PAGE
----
white house: US President Joe Biden directs US to procure 500 million more Covid tests to meet demand: Official

WASHINGTON: US President Joe Biden is directing the US government to procure an additional 500 million Covid-19 tests to help meet surging demand across the country amid the spread of the Omicron variant, a White House official told Reuters on Thursday.
The order comes on top of another 500 million tests that the White House pledged would be available to Americans in January.
“In addition to the 500 million tests that we are in the process of acquiring, today he is directing his team to procure 500 million more tests – to meet future demand,” the official said, speaking on condition of anonymity.
Biden has come under criticism for not focusing more on testing earlier as part of his strategy for fighting the pandemic. A nationwide shortage of tests has plagued the response in recent weeks during the rampant spread of the highly contagious Omicron variant.
Biden plans to announce his order for the additional procurement later on Thursday.
The official said the tests would be free for American consumers and that the White House would share more details about their distribution at a later date. Details about the website that will have information on the first tranche of 500 million tests will be available on Friday, the official said.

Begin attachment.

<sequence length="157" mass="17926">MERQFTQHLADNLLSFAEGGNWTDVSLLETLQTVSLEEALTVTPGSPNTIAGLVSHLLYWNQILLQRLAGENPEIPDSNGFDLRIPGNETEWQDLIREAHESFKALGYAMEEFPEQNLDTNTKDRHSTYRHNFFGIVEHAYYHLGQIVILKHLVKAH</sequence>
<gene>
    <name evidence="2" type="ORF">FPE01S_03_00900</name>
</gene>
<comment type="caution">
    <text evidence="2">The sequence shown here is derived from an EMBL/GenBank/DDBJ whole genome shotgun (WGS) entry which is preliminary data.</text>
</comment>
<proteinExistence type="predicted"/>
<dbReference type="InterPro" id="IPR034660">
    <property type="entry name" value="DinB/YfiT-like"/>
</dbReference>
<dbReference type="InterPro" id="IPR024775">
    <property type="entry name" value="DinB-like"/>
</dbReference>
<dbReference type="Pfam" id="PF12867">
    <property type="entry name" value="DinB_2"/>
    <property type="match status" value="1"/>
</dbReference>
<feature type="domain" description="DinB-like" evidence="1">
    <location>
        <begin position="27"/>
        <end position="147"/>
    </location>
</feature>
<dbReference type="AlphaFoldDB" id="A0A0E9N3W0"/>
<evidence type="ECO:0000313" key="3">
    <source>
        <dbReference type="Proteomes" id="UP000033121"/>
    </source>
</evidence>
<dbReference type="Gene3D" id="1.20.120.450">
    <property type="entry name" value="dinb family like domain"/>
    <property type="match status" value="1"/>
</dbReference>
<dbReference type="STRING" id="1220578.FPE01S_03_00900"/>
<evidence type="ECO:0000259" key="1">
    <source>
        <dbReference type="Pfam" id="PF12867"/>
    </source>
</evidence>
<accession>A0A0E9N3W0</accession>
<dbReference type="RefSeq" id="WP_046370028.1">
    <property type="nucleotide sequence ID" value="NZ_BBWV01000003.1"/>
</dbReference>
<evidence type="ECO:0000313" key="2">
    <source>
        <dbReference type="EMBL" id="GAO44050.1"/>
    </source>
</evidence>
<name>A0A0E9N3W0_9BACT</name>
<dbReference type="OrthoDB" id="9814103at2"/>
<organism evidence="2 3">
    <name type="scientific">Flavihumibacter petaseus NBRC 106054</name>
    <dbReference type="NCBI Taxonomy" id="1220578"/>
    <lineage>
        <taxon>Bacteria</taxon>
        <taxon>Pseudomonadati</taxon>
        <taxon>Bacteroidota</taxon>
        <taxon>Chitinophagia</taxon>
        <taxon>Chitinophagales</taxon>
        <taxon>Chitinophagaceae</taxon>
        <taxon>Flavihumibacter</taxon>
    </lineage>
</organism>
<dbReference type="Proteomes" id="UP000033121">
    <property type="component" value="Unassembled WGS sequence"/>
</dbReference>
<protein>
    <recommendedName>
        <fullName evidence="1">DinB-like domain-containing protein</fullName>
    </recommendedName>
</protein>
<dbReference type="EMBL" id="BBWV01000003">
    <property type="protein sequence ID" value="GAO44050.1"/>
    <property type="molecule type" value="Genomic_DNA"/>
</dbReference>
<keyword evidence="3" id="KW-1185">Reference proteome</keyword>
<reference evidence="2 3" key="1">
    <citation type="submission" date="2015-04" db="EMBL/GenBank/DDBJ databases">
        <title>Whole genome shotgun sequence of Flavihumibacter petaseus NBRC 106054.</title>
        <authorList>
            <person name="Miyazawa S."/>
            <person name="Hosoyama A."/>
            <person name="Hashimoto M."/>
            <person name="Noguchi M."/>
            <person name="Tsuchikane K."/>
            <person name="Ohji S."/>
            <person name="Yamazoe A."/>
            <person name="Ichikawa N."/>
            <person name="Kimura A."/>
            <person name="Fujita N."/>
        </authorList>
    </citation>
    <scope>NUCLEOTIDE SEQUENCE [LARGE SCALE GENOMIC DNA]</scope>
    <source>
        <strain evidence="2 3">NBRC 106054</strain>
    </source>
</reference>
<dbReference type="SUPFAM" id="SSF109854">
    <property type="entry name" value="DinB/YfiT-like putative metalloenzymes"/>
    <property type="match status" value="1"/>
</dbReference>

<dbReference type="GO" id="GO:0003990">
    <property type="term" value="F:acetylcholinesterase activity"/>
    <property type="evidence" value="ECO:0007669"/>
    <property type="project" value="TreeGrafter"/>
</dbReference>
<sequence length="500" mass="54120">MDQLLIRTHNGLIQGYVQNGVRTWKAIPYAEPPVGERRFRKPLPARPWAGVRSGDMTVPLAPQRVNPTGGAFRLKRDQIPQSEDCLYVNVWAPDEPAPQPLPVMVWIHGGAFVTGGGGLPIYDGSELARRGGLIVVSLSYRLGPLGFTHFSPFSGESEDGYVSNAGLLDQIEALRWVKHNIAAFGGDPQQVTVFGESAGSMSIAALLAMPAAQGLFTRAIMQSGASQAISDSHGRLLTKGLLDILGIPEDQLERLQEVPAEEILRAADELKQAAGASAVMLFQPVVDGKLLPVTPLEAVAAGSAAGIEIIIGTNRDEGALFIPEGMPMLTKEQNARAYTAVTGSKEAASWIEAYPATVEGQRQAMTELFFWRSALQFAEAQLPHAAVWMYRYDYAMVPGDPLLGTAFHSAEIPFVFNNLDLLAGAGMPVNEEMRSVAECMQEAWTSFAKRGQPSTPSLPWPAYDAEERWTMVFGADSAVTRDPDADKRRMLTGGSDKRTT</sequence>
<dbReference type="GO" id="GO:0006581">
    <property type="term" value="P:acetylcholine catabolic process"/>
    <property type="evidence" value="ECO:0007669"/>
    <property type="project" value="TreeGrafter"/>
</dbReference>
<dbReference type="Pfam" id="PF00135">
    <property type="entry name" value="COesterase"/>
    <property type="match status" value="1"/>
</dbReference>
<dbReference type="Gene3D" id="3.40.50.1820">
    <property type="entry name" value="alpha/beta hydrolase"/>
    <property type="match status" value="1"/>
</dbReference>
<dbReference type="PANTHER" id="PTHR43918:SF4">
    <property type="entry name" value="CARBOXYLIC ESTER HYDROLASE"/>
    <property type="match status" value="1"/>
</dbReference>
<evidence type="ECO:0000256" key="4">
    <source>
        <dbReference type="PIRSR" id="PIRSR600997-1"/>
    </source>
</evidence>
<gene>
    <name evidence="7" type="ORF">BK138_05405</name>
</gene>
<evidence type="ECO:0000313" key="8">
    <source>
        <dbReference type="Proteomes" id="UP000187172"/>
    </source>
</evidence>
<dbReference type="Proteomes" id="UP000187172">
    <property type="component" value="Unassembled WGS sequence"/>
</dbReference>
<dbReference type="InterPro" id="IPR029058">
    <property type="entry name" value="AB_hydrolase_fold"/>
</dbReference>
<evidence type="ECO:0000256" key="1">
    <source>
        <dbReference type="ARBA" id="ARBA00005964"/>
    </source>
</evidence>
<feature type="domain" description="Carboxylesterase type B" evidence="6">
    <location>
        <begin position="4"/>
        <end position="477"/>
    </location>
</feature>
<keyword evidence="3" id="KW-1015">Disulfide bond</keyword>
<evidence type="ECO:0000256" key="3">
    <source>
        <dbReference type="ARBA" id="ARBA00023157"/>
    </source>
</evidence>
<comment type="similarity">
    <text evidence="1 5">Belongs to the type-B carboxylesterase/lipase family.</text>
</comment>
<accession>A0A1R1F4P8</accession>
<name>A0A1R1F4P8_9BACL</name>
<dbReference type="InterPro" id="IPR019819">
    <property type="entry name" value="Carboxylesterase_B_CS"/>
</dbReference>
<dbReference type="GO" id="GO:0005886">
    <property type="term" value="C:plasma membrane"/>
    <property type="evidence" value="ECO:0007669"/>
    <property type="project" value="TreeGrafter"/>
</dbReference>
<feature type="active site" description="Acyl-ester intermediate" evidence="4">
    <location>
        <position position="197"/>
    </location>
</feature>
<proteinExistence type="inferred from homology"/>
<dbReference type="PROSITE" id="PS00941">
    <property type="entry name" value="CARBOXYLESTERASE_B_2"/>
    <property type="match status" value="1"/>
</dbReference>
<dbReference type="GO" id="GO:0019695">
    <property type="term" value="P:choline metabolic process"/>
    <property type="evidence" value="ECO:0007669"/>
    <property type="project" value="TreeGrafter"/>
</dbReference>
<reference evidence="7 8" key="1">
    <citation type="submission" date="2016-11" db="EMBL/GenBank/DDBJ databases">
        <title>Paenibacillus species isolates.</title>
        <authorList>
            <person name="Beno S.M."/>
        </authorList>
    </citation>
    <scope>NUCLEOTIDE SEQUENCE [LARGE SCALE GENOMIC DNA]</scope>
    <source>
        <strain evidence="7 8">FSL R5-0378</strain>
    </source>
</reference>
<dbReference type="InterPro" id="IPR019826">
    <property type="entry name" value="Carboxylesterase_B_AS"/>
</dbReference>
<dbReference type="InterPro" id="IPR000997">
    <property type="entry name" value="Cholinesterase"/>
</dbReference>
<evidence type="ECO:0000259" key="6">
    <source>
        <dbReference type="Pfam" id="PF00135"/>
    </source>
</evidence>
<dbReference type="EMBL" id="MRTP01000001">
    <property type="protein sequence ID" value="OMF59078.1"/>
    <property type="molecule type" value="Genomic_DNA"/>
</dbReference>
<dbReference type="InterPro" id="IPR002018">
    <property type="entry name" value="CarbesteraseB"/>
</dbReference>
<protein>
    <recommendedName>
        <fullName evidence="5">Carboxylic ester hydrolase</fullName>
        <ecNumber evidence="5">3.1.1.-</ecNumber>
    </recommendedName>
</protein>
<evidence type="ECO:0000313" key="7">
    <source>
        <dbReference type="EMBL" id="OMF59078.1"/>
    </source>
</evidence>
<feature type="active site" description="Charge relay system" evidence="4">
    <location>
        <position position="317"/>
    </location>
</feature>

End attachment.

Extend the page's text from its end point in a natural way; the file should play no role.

When the original 500 million tests were announced, experts said the White House’s actions were not bold or fast enough to deal with Omicron’s spread.
Tests have been difficult for many Americansto find, driven in part by rapid test supply shortages as well as staffing shortages at the urgent care centers, pop-up sites and pharmacies that administer the tests. More recently, staffing at the laboratories that process the more complex PCR tests has also become a factor, frustrating many seeking to know quickly whether they are infected with Covid-19.
While the official count of Omicron cases in the United States continues to rise, there are signs that in some areas that were hit early on, such as the Northeast, the pace of new infections has begun to slow.

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